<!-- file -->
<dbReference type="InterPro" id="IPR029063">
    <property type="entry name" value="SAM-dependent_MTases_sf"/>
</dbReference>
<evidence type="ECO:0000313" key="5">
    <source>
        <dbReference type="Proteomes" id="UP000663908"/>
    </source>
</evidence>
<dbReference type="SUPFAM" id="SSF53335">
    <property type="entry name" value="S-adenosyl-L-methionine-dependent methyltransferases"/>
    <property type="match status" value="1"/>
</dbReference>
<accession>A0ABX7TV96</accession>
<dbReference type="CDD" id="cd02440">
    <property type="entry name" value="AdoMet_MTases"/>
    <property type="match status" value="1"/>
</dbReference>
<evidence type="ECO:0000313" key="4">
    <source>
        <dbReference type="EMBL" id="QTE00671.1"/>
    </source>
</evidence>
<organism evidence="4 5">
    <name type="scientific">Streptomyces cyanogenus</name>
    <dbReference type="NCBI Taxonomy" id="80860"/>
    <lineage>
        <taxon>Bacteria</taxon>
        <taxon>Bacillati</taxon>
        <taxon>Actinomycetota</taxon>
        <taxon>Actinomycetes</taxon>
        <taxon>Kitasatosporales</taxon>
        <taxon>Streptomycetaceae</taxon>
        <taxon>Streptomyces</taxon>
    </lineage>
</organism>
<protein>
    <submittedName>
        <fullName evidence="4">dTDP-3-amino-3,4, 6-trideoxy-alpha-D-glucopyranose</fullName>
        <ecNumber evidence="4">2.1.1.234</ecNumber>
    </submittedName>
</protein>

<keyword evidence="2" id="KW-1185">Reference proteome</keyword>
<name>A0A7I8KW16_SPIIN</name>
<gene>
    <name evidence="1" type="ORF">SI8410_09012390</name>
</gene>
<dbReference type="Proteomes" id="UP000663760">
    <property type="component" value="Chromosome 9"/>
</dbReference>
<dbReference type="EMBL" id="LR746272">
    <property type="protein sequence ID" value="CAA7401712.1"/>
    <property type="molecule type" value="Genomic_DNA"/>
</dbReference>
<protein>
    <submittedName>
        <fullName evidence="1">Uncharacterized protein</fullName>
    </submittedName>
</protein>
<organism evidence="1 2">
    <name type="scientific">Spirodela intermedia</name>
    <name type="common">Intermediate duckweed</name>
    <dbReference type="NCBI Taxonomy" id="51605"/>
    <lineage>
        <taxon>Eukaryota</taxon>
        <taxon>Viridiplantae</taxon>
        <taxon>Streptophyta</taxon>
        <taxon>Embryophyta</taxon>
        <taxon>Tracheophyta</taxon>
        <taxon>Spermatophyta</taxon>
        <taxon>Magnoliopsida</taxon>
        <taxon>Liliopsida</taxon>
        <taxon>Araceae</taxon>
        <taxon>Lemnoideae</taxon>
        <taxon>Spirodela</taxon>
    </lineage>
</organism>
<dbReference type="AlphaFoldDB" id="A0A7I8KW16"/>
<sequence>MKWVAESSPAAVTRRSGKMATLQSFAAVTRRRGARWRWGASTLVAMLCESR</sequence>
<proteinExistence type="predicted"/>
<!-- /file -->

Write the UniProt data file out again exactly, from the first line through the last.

<dbReference type="InterPro" id="IPR029063">
    <property type="entry name" value="SAM-dependent_MTases_sf"/>
</dbReference>
<evidence type="ECO:0000313" key="5">
    <source>
        <dbReference type="Proteomes" id="UP000663908"/>
    </source>
</evidence>
<dbReference type="SUPFAM" id="SSF53335">
    <property type="entry name" value="S-adenosyl-L-methionine-dependent methyltransferases"/>
    <property type="match status" value="1"/>
</dbReference>
<accession>A0ABX7TV96</accession>
<dbReference type="CDD" id="cd02440">
    <property type="entry name" value="AdoMet_MTases"/>
    <property type="match status" value="1"/>
</dbReference>
<evidence type="ECO:0000313" key="4">
    <source>
        <dbReference type="EMBL" id="QTE00671.1"/>
    </source>
</evidence>
<organism evidence="4 5">
    <name type="scientific">Streptomyces cyanogenus</name>
    <dbReference type="NCBI Taxonomy" id="80860"/>
    <lineage>
        <taxon>Bacteria</taxon>
        <taxon>Bacillati</taxon>
        <taxon>Actinomycetota</taxon>
        <taxon>Actinomycetes</taxon>
        <taxon>Kitasatosporales</taxon>
        <taxon>Streptomycetaceae</taxon>
        <taxon>Streptomyces</taxon>
    </lineage>
</organism>
<protein>
    <submittedName>
        <fullName evidence="4">dTDP-3-amino-3,4, 6-trideoxy-alpha-D-glucopyranose</fullName>
        <ecNumber evidence="4">2.1.1.234</ecNumber>
    </submittedName>
</protein>

<keyword evidence="2" id="KW-1185">Reference proteome</keyword>
<name>A0A7I8KW16_SPIIN</name>
<gene>
    <name evidence="1" type="ORF">SI8410_09012390</name>
</gene>
<dbReference type="Proteomes" id="UP000663760">
    <property type="component" value="Chromosome 9"/>
</dbReference>
<dbReference type="EMBL" id="LR746272">
    <property type="protein sequence ID" value="CAA7401712.1"/>
    <property type="molecule type" value="Genomic_DNA"/>
</dbReference>
<protein>
    <submittedName>
        <fullName evidence="1">Uncharacterized protein</fullName>
    </submittedName>
</protein>
<organism evidence="1 2">
    <name type="scientific">Spirodela intermedia</name>
    <name type="common">Intermediate duckweed</name>
    <dbReference type="NCBI Taxonomy" id="51605"/>
    <lineage>
        <taxon>Eukaryota</taxon>
        <taxon>Viridiplantae</taxon>
        <taxon>Streptophyta</taxon>
        <taxon>Embryophyta</taxon>
        <taxon>Tracheophyta</taxon>
        <taxon>Spermatophyta</taxon>
        <taxon>Magnoliopsida</taxon>
        <taxon>Liliopsida</taxon>
        <taxon>Araceae</taxon>
        <taxon>Lemnoideae</taxon>
        <taxon>Spirodela</taxon>
    </lineage>
</organism>
<dbReference type="AlphaFoldDB" id="A0A7I8KW16"/>
<sequence>MKWVAESSPAAVTRRSGKMATLQSFAAVTRRRGARWRWGASTLVAMLCESR</sequence>
<proteinExistence type="predicted"/>